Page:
Test: /opt/os-tests/tests/sdevfs/sdevfs_eisdir (run as root)      [00:00] [PASS]
Test: /opt/os-tests/tests/secflags/secflags_aslr (run as root)    [00:02] [PASS]
Test: /opt/os-tests/tests/secflags/secflags_core (run as root)    [00:01] [PASS]
Test: /opt/os-tests/tests/secflags/secflags_dts (run as root)     [00:11] [PASS]
Test: /opt/os-tests/tests/secflags/secflags_elfdump (run as root) [00:01] [PASS]
Test: /opt/os-tests/tests/secflags/secflags_forbidnullmap (run as root) [00:00] [PASS]
Test: /opt/os-tests/tests/secflags/secflags_limits (run as root)  [00:00] [PASS]
Test: /opt/os-tests/tests/secflags/secflags_noexecstack (run as root) [00:00] [PASS]
Test: /opt/os-tests/tests/secflags/secflags_proc (run as root)    [00:01] [PASS]
Test: /opt/os-tests/tests/secflags/secflags_psecflags (run as root) [00:11] [PASS]
Test: /opt/os-tests/tests/secflags/secflags_syscall (run as root) [00:00] [PASS]
Test: /opt/os-tests/tests/secflags/secflags_truss (run as root)   [00:00] [PASS]
Test: /opt/os-tests/tests/secflags/secflags_zonecfg (run as root) [00:00] [PASS]
Test: /opt/os-tests/tests/sigqueue/sigqueue_queue_size (run as root) [00:00] [PASS]
Test: /opt/os-tests/tests/sockfs/conn (run as root)               [00:05] [PASS]
Test: /opt/os-tests/tests/sockfs/dgram (run as root)              [00:05] [PASS]
Test: /opt/os-tests/tests/sockfs/drop_priv (run as root)          [00:07] [PASS]
Test: /opt/os-tests/tests/sockfs/nosignal (run as root)           [00:02] [PASS]
Test: /opt/os-tests/tests/sockfs/rights.32 (run as root)          [00:00] [PASS]
Test: /opt/os-tests/tests/sockfs/rights.64 (run as root)          [00:00] [PASS]
Test: /opt/os-tests/tests/sockfs/sockpair (run as root)           [00:10] [PASS]
Test: /opt/os-tests/tests/sockfs/recvmsg.32 (run as root)         [00:00] [PASS]
Test: /opt/os-tests/tests/sockfs/recvmsg.64 (run as root)         [00:00] [PASS]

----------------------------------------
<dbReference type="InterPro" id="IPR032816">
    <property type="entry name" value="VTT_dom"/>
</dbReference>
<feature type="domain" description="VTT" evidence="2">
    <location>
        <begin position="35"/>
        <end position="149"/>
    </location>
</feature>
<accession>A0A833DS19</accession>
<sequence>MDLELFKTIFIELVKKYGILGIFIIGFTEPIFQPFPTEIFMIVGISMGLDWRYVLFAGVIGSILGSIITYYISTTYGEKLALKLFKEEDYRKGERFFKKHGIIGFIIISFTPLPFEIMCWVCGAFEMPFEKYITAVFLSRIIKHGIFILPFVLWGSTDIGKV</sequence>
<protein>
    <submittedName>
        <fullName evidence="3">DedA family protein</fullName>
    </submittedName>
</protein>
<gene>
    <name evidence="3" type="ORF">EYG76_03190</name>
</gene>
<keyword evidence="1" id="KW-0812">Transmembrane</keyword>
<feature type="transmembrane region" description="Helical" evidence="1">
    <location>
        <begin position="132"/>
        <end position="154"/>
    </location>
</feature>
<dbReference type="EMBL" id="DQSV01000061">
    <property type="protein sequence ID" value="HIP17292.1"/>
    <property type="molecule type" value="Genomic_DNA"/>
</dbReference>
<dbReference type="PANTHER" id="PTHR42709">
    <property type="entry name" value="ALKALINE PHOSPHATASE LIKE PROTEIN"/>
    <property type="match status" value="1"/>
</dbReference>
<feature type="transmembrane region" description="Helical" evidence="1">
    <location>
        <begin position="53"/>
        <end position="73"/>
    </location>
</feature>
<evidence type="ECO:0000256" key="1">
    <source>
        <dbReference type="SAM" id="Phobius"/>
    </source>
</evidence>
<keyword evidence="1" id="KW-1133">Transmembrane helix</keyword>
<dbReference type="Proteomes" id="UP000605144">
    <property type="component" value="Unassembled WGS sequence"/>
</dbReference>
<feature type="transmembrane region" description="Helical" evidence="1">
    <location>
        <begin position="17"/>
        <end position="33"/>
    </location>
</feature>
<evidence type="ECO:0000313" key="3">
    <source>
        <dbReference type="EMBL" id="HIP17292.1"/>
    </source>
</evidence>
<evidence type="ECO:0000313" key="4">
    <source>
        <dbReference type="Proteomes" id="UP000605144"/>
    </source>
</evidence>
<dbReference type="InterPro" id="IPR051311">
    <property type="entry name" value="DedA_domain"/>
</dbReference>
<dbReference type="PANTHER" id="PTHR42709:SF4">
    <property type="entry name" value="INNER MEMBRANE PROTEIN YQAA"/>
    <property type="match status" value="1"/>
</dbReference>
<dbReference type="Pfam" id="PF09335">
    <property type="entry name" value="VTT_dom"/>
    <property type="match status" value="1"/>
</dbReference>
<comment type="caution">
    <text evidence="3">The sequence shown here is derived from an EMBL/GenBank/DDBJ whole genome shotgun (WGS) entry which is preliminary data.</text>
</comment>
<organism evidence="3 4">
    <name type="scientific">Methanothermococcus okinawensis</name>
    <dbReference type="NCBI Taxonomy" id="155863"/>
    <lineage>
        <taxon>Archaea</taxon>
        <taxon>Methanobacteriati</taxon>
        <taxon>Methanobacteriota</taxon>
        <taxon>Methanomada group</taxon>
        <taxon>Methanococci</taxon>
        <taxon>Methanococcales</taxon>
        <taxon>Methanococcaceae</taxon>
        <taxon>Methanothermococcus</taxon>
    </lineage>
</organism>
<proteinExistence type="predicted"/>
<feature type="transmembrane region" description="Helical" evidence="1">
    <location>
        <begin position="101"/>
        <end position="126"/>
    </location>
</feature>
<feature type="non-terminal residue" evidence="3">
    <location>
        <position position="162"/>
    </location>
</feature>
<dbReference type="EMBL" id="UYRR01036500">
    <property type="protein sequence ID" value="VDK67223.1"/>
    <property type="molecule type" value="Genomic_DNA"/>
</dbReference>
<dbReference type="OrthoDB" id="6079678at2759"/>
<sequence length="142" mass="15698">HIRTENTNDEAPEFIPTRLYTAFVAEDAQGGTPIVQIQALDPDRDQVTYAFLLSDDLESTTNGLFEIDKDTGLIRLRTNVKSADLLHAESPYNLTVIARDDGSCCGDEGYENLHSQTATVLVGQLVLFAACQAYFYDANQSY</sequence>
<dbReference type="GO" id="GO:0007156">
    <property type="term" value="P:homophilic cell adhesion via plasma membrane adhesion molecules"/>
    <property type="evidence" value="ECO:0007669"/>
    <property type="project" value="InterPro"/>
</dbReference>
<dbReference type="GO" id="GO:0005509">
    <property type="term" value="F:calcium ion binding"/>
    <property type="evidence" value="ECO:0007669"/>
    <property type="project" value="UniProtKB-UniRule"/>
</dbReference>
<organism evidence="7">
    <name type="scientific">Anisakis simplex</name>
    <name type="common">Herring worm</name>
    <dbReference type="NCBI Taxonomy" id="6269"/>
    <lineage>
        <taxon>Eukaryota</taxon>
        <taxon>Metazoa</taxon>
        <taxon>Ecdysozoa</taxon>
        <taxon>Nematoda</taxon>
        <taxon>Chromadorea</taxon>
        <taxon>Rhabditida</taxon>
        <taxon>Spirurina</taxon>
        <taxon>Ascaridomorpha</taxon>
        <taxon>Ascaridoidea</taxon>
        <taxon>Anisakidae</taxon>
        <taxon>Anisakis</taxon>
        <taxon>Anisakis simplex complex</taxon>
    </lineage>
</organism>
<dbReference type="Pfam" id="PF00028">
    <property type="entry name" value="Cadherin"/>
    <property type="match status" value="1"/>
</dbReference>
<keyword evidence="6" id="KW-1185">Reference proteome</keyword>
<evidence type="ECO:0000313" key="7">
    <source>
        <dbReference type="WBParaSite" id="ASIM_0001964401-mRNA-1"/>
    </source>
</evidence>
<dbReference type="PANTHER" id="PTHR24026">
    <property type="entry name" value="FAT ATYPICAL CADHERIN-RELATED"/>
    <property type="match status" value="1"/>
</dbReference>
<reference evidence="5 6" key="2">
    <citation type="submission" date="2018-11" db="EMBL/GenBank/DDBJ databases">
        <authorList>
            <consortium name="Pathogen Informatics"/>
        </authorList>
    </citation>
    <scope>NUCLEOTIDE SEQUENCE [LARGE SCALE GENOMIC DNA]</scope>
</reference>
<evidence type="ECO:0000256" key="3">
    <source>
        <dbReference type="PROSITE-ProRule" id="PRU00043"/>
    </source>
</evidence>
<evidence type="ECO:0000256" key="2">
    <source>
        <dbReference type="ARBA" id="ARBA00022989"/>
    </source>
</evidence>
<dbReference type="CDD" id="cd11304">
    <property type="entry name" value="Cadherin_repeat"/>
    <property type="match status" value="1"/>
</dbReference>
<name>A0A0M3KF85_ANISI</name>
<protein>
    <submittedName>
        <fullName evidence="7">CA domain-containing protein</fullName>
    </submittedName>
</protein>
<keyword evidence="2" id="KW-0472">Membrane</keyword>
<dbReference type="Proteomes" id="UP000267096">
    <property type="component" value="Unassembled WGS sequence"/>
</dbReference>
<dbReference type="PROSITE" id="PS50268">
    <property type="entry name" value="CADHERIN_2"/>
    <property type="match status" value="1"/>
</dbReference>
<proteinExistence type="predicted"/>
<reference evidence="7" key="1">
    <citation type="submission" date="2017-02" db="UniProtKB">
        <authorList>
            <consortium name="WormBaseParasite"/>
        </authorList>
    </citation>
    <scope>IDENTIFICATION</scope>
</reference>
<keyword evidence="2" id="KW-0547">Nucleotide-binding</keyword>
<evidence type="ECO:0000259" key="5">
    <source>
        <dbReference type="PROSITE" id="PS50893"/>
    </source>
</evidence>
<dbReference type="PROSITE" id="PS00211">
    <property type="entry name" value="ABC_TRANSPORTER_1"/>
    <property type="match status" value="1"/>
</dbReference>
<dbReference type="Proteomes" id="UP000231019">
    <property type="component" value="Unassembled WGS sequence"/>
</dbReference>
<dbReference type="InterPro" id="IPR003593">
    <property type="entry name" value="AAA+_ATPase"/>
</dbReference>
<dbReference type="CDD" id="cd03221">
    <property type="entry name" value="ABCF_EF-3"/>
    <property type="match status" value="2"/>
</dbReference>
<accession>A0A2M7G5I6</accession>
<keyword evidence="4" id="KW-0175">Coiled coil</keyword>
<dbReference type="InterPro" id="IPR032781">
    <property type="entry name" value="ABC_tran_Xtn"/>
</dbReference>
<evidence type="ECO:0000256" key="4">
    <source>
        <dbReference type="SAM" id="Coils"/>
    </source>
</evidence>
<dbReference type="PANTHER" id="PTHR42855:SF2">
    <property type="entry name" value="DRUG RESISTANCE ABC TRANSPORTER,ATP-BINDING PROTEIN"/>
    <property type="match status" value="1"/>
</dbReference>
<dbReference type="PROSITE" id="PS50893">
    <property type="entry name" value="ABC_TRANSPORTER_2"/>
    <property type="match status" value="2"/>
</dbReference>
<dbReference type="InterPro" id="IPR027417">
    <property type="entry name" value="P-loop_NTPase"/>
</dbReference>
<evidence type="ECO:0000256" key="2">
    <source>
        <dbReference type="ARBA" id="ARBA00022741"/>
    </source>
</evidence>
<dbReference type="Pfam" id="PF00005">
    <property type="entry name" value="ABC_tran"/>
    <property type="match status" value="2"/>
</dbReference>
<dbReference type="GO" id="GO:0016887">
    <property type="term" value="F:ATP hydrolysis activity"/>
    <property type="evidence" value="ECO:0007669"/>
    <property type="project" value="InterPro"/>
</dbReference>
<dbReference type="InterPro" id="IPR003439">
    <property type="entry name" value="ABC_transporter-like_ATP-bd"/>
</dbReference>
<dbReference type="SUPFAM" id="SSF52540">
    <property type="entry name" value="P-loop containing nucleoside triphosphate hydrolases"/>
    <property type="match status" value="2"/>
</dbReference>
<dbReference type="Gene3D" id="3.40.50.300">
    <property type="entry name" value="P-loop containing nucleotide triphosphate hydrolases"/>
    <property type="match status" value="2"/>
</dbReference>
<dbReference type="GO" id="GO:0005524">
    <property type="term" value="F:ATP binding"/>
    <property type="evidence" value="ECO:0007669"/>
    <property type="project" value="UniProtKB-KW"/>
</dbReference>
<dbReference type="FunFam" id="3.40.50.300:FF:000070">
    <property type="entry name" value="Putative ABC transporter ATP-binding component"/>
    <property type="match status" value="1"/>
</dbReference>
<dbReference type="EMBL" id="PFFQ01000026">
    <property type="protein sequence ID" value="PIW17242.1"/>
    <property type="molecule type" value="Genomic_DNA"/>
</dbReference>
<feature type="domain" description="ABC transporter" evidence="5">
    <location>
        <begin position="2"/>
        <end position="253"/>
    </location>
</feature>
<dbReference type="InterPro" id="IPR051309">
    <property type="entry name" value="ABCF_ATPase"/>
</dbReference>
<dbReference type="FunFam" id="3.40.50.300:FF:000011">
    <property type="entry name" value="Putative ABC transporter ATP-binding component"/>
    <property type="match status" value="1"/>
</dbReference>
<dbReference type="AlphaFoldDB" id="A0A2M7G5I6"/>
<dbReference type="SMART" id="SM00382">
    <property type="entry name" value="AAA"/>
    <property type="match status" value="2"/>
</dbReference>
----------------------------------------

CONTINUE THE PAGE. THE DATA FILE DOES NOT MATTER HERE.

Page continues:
Test: /opt/os-tests/tests/stackalign/stackalign.32 (run as root)  [00:00] [PASS]
Test: /opt/os-tests/tests/stackalign/stackalign.64 (run as root)  [00:00] [PASS]
Test: /opt/os-tests/tests/stress/dladm-kstat (run as root)        [00:20] [PASS]
Test: /opt/os-tests/tests/syscall/fchmodat.32 (run as root)       [00:00] [PASS]
Test: /opt/os-tests/tests/syscall/fchmodat.64 (run as root)       [00:00] [PASS]
Test: /opt/os-tests/tests/syscall/open.32 (run as root)           [00:00] [PASS]
Test: /opt/os-tests/tests/syscall/open.64 (run as root)           [00:00] [PASS]
Test: /opt/os-tests/tests/timer/timer_limit (run as root)         [00:00] [PASS]
Test: /opt/os-tests/tests/uccid/atrparse (run as root)            [00:00] [PASS]

Results Summary
PASS      63

Running Time:   00:03:04
Percent passed: 100.0%
Actions #6

Updated by Electric Monk about 2 months ago

  • Status changed from New to Closed
  • % Done changed from 0 to 100

git commit abb88ab1b9516b1ca12094db7f2cfb5d91e0a135

commit  abb88ab1b9516b1ca12094db7f2cfb5d91e0a135
Author: Robert Mustacchi <rm@fingolfin.org>
Date:   2022-08-22T14:29:48.000Z

    14898 port_associate PORT_SOURCE_FILE doesn't update user obj properly
    Reviewed by: Nahum Shalman <nahamu+illumos@gmail.com>
    Reviewed by: Andy Fiddaman <illumos@fiddaman.net>
    Approved by: Richard Lowe <richlowe@richlowe.net>